Encyclopedia of Couple and Family Therapy

Living Edition
| Editors: Jay Lebow, Anthony Chambers, Douglas C. Breunlin

Bandler, Richard

  • Shalini Lata MiddletonEmail author
Living reference work entry
DOI: https://doi.org/10.1007/978-3-319-15877-8_1028-1

Introduction

Richard Bandler is a psychologist, philosopher, and a self-help author who has contributed significantly to the field of neurolinguistics. He is the cofounder of the field of neurolinguistic programming (NLP) and has also helped codevelop other models and techniques, including the metamodel, the Milton model, anchoring, the swish pattern, reframing, the belief change, nesting loops, chaining states, submodality applications, and timelines. Along with his various published books and articles, Bandler continues to contribute to the field through his workshops, seminars, and consulting work.

Career

Bandler attended the University of California (UC), Santa Cruz, where he received his Bachelor of Arts in philosophy and psychology in 1973. Two years later, he earned his Master of Arts in psychology from Lone Mountain College in San Francisco. Earlier in his career, Bandler worked with a number of notable figures including Virginia Satir, Milton Erickson, and Robert Spitzer. His work in the neurolinguistic field began when he met John Grinder who was a professor at the time when Bandler was a student at UC Santa Cruz. In 1974, Grinder and Bandler started creating a model of the language patterns used by Fritz Perls, Virginia Satir, and Milton Erickson. This model was published in their books The Structure of Magic, Volumes I & II (1975a, b) and Patterns of the Hypnotic Techniques of Milton H. Erickson, Volumes I & II (1976; 1977). These co-authored books by Grinder and Bandler served as the foundation of the field of neurolinguistic programming.

Contributions to Profession

Bandler has made significant contributions to the field of couple and family therapy through the creation of his models, trainings, and writings, which have all facilitated clinicians’ ability to better understand and help people. Specifically, he is best known for codeveloping NLP, which is comprised of models and methods used to understand human communication and behavior in order to elicit change. Two major models that arose from Bandler and Grinder’s work with NLP include the metamodel and the Milton model. The metamodel documents language patterns through a series of questions that allow the individual to identify thinking patterns in another person. It responds to the distortions, generalizations, and deletions in the speaker’s language. This can be useful to individuals in various roles, including therapists, who are working to identify their clients’ thinking patterns in order to understand, modify, and/or change them. The Milton model is also helpful for therapists, as it can assist in shifting a listener into a more receptive state by using language that guides the clients from detail and content to deeper levels of cognition. NLP is widely used as a technique to elicit behavior change in the mental health field. Bandler continues to train individuals and clinicians in NLP and other self-help techniques that he has developed over the years.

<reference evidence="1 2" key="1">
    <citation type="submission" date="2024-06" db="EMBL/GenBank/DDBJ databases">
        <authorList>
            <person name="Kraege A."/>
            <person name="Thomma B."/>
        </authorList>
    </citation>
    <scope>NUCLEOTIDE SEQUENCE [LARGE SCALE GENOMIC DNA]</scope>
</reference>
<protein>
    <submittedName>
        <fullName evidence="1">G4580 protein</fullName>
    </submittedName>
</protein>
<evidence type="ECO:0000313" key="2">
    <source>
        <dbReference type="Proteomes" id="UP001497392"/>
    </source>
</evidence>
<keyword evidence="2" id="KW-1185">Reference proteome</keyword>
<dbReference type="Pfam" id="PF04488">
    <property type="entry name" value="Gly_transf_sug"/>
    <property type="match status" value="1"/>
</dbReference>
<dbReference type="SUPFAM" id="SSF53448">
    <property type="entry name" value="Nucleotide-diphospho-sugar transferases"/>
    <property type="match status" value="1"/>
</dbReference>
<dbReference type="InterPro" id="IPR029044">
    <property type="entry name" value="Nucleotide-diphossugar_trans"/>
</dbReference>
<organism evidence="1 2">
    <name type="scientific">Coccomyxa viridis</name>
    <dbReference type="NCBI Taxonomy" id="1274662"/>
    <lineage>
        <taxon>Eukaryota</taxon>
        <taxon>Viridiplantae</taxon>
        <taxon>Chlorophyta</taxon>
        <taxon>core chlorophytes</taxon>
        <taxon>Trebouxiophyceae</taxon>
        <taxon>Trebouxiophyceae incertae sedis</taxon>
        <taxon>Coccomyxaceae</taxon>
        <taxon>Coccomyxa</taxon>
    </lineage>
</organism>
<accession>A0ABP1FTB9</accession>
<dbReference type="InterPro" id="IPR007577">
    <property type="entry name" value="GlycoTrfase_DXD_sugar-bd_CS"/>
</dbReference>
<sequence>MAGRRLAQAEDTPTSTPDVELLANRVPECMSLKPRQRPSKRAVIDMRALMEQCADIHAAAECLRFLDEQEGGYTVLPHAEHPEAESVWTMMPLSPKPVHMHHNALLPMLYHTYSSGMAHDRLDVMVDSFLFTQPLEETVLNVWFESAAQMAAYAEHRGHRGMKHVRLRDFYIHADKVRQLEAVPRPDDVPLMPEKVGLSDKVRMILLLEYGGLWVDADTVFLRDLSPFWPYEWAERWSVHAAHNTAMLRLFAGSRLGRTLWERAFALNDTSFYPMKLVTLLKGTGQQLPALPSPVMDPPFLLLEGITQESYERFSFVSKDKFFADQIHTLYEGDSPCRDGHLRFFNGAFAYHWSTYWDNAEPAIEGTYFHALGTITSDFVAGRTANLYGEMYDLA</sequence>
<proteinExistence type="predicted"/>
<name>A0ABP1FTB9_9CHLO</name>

Bandler has over four decades of work that is available to those in the field of psychology as well as the general public. His work includes published books, articles, audios, and videos. He has developed numerous workshops and seminars which include neurohypnotic repatterning, design human engineering, persuasion engineering, personal enhancement, charisma enhancement, and hypnosis. He has also continued to write books to help progress the work of NLP. Bandler’s book How to Take Charge of Your Life (2014) discusses the importance of self-belief and how to change beliefs, how to control your emotions and negative thinking, and how to create the life you that want in order to create change. In the book, The Ultimate Introduction to NLP (2013), readers are given the tools to change their life by overcoming things such as phobias, depression, habits, psychosomatic illnesses, and learning disorders. Bandler’s book Get the Life You Want (2008) discusses simple NLP exercises the readers can do to transform their lives. Bandler’s work continues to live on through his students and the licensed institutes worldwide.

Cross-References

References

  1. Bandler, R. (2008). Get the life you want: The secrets to quick and life change with neuro-linguistic programming. London: HCi.Google Scholar
  2. Bandler, R., & Grinder, J. (1975a). The structure of magic I: A book about language and therapy. Palo Alto: Science & Behavior Books.Google Scholar
  3. Bandler, R., & Grinder, J. (1975b). The structure of magic II: A book about communication and change. Palo Alto: Science & Behavior Books.Google Scholar
  4. Bandler, R., & Grinder, J. (1976). Patterns of the hypnotic techniques of Milton H. Erickson, M.D. Volume I. Cupertino: Meta Publications.Google Scholar
  5. Bandler, R., Grinder, J., & Delozier, J. (1977). Patterns of the hypnotic techniques of Milton H. Erickson, M.D. Volume II. Cupertino: Meta Publications.Google Scholar
  6. Bandler, R., Fitzpatrick, O., & Roberti, A. (2013). The ultimate introduction to NLP: How to build a successful life. London: HarperCollins.Google Scholar
  7. Bandler, R., Fitzpatrick, O., & Roberti, A. (2014). How to take charge of your life: The user's guide to NLP. London: HarperCollins.Google Scholar

Copyright information

© Springer Nature Switzerland AG 2018

Authors and Affiliations

  1. 1.Alliant International UniversitySacramentoUSA

Section editors and affiliations

  • David Kearns
    • 1
  • Bahareh Sahebi
    • 2
  1. 1.Department of Family MedicineUniversity of IowaIowa CityUSA
  2. 2.The Family Institute at Northwestern UniversityEvanstonUSA